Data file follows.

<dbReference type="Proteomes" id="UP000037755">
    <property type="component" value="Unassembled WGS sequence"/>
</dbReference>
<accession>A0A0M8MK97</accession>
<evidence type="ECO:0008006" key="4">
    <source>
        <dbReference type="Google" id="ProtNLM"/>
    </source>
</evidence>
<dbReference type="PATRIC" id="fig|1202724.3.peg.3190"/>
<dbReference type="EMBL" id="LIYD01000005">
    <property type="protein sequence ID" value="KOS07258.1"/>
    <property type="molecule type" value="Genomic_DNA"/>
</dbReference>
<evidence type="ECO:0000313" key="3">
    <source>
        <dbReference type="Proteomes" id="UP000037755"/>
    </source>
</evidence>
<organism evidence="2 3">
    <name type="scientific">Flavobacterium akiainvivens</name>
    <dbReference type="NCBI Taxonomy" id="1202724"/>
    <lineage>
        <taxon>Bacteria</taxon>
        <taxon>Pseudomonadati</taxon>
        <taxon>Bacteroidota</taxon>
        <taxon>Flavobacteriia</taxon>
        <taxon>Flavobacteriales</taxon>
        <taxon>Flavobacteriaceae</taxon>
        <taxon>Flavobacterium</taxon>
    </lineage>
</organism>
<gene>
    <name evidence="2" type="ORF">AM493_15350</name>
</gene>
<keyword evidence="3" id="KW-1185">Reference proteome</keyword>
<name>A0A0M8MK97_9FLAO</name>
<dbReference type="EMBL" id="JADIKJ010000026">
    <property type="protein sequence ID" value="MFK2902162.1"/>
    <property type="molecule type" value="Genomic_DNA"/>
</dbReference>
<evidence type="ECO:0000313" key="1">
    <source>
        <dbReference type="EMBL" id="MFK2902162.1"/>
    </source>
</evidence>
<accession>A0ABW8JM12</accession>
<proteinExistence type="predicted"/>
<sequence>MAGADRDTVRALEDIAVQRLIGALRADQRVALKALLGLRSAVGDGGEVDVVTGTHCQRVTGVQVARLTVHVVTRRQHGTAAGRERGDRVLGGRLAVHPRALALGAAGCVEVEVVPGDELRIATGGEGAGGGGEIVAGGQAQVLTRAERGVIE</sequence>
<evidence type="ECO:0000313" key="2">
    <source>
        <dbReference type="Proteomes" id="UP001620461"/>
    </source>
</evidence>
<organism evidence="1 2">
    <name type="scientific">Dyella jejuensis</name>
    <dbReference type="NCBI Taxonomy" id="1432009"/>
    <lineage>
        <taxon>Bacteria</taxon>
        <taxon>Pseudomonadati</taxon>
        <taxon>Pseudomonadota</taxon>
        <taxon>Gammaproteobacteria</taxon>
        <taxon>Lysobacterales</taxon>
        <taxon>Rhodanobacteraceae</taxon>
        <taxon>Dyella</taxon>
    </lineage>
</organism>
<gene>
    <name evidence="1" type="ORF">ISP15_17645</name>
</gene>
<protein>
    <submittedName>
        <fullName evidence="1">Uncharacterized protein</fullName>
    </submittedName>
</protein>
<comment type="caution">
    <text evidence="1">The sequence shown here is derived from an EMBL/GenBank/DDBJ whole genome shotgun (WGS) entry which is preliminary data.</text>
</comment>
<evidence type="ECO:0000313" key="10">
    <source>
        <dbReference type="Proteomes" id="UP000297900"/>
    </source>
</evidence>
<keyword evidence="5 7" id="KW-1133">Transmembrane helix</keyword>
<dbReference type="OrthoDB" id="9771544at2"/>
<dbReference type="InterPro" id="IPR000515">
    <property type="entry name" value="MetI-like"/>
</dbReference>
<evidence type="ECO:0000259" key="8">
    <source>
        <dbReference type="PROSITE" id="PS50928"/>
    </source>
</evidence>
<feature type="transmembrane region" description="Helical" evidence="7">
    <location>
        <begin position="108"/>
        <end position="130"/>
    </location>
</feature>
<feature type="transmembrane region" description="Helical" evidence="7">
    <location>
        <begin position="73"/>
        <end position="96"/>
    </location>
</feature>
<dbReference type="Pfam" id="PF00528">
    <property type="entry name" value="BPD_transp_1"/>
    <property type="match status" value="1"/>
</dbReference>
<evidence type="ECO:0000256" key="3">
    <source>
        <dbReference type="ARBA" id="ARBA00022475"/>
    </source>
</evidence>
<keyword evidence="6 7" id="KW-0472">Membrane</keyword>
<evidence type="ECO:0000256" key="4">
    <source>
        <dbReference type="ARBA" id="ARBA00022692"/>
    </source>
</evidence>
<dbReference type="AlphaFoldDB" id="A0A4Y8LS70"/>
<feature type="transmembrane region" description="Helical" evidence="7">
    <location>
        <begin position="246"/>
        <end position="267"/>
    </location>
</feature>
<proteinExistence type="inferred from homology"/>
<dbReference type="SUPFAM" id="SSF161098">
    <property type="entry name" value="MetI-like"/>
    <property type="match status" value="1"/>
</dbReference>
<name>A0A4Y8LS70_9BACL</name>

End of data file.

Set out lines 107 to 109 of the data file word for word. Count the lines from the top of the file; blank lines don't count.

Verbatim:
    <property type="entry name" value="BPD_transp_1"/>
    <property type="match status" value="1"/>
</dbReference>